After decades of reading very little outside the science fiction genre, last year I decided to launch a concerted assault on the lofty towers of "literature". One of the greatest surprises to come out of that project was Don DeLillo's Running Dog. Dating from 1978, it predates the Cyberpunk movement by half a decade. A writer for a magazine pursues a rumour of Hitler's pornographic home movies - oddly, the macguffin in Desolation Jones as well - on a chase across the United States, pursued herself by the Mafia and a private security company called Radial Matrix. 

Aside from the fact that several Radial Matrix operators are outcast survivors of the fall of South Vietnam and nobody uses a cellphone, Running Dog could be part of the Blue Ant trilogy. It enters the same landscape of decadent financiers, ambient violence and amoral industrial espionage. Spies and operators descend into terrorism in the pursuit of efficiency or else stick to codes that no-one else acknowledges or understands. The action seems inevitably to lead to a cleansing in the south western desert. 

It's also pretty funny.


Ken MacLeod deserves a post to himself and he'll probably get one, but this seems like the place to talk about the Execution Channel. This is a near-future novel - reminiscent of the film Children of Men in its atmosphere - about terrorist violence and collapsing society. Like many MacLeod books, it presents members of the old British hard left, obsolete in their own time but still possessing networks and activist skills, and plunges them into an emerging dystopia. Here the characters are peace activists, conspiracy theory bloggers and soldiers lost in imperialist warfare. It's a taut, scary thriller with a decidedly odd - wonderful, in my opinion - science fictional twist at the end. 

Almost of these books share a common theme: ideological assumptions bleeding through into operational techniques. Ex-CIA types abound, bringing with them institutional paranoia and a casual attitude to routine violence. This serves to turn relatively ordinary affairs - the pursuit of journalistic scoops, usually - into a terrifying nightmare for the ordinary writers or media types, simply because the spies don't know any other way to act.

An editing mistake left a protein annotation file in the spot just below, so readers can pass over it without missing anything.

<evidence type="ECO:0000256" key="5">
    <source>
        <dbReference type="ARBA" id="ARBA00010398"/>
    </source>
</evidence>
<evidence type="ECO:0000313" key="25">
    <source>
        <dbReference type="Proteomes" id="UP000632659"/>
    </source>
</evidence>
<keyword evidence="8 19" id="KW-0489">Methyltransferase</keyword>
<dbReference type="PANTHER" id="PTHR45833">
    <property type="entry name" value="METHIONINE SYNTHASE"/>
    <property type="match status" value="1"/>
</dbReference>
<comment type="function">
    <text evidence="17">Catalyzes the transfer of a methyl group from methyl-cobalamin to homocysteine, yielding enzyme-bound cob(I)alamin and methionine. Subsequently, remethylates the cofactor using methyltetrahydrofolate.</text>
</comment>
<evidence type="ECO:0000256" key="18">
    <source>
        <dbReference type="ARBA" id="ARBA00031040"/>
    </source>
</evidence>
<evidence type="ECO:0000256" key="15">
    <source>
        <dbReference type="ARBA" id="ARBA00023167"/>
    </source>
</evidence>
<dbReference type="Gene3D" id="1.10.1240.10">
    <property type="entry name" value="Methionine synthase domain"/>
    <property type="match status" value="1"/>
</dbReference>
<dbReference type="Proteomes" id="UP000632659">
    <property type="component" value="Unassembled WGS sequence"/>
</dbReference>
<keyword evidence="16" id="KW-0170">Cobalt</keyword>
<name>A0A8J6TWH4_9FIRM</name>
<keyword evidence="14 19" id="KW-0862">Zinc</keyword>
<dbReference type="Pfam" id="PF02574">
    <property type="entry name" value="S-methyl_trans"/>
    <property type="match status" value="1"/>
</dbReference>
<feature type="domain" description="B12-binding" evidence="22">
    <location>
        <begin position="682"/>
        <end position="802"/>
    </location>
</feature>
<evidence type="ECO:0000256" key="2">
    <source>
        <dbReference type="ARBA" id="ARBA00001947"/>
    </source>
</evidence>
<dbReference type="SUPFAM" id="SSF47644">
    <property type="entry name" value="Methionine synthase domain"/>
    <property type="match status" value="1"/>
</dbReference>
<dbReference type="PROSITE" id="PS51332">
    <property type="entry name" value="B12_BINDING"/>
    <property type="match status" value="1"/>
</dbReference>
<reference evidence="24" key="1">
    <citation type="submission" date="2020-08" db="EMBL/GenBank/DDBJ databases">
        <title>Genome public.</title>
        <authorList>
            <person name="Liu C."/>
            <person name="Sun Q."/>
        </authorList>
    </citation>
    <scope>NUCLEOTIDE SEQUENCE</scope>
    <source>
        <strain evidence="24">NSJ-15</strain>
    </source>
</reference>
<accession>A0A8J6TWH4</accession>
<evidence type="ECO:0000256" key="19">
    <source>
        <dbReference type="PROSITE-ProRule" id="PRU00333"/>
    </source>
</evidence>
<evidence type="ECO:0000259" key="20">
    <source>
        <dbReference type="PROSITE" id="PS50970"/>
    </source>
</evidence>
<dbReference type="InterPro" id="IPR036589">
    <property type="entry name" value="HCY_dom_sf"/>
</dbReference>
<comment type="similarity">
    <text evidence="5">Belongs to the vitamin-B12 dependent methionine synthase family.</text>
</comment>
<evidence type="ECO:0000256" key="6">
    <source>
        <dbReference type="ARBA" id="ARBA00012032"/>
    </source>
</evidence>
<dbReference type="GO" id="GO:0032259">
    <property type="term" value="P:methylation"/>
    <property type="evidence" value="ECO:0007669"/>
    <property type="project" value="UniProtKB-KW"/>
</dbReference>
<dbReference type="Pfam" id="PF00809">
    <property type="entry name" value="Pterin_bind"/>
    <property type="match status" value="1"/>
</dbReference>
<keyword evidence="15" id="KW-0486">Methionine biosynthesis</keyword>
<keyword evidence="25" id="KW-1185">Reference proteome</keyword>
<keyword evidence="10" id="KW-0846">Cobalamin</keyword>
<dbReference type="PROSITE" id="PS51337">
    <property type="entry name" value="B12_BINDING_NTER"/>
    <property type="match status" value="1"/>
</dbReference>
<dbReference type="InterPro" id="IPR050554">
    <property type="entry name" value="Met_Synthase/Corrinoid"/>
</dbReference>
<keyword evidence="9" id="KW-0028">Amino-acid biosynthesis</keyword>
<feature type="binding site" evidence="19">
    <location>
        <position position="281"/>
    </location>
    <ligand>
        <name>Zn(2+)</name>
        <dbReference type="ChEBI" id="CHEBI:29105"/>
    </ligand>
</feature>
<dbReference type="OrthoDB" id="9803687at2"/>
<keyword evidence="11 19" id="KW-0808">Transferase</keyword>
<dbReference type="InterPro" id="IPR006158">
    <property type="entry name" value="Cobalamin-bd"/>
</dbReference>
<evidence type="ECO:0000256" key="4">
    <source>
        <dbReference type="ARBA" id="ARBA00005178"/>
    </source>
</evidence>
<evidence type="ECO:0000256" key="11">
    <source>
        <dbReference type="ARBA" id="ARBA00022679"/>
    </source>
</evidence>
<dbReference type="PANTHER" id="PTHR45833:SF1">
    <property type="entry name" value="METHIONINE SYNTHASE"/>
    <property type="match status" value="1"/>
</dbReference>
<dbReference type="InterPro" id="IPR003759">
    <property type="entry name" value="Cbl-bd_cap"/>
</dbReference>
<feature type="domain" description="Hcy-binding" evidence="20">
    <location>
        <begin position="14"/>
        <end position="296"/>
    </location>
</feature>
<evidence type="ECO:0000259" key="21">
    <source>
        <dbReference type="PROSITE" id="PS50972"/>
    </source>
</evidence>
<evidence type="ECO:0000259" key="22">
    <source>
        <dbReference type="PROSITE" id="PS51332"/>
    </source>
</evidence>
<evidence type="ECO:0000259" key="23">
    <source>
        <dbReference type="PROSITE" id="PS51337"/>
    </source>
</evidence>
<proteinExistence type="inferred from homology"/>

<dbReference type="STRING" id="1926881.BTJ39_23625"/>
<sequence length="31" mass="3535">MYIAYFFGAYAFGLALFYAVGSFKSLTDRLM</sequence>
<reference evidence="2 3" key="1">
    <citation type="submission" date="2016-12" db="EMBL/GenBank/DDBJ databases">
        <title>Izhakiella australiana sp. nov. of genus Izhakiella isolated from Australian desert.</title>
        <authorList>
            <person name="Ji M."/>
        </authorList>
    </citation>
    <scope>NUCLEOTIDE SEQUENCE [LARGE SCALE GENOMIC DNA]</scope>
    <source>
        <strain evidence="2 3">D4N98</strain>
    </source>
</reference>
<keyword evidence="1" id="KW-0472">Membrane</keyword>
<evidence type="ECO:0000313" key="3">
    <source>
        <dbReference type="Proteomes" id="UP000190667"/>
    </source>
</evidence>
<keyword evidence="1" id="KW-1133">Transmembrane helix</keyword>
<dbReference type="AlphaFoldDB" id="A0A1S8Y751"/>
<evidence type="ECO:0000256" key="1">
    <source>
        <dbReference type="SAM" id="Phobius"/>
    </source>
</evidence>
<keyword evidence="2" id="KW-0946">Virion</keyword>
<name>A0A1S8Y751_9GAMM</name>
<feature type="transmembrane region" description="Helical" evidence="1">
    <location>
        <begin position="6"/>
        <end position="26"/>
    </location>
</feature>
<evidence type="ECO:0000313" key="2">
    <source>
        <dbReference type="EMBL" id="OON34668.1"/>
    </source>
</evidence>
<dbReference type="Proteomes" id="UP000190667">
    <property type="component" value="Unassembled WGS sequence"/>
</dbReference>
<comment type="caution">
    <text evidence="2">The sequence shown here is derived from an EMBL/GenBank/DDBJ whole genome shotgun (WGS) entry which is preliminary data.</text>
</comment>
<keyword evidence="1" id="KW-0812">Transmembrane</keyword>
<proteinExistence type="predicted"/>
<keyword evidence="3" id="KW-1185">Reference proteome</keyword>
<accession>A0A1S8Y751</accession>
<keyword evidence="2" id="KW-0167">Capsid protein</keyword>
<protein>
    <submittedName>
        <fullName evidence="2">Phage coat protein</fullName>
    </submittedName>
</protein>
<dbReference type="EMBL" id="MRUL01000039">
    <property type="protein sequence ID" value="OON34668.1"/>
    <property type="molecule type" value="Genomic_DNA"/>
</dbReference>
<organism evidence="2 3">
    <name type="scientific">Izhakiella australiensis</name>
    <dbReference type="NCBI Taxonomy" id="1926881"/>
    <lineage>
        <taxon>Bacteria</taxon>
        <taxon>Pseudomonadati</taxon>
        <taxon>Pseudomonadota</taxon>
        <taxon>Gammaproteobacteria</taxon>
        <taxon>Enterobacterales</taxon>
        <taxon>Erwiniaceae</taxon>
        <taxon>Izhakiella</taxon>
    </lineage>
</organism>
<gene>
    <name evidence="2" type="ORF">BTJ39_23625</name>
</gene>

The old guard

It's funny how, as he gets older and further in time the movement, Gibson has become more vocal (and honest?) about crediting John Le Carre and (especially) Len Deighton for their influence on his writing. Genre is all about swagger and it was important to give Ballard and Burroughs all the props early on, just for ideological reasons, but the two master spy writers deserve their due as well. Le Carre's protagonists are older (and much wiser) than the usual Cyberpunk character, but the careful trade craft and shifting loyalties of the Karla Trilogy provide lots of inspiration. 

Len Deighton is most famous for the books he wrote about "the unnamed hero," a working class, paranoid operator immortalised by Michael Caine in The Ipcress File (where he receives a name, Harry Palmer). Deighton was an early proponent of computer technology - he was apparently the first person to write a novel on a word processor - and his 1960s spy stories cover super computers and psychological conditioning. His novels are all about intricate plots that double back on themselves or twist in strange directions.

Waaay back in the 1930s Eric Ambler wrote a string of five crime thrillers that changed that genre forever, and the spy genre with it. Novels like The Mask of Dimitrios took the detective story out of the bourgeois parlour and into the real world. Cluedo-style murder plots were replaced with international intrigue, corporate violence and global banking conspiracies. The Mask of Dimitrios presents a very self-referential, meta character - an author of parlour mysteries searching for some reality, no less! - and sends him in pursuit of a shadowrunner across a Europe convulsing with political chaos. It still feels completely fresh, except that Graham Greene was such a fan he stole the central twist for one of his most famous works. In the interest of avoiding spoilers, i'll avoid telling you which one!

 Coming up next in this series: smugglers and charlatans: an extended love letter to Leggy Starlitz!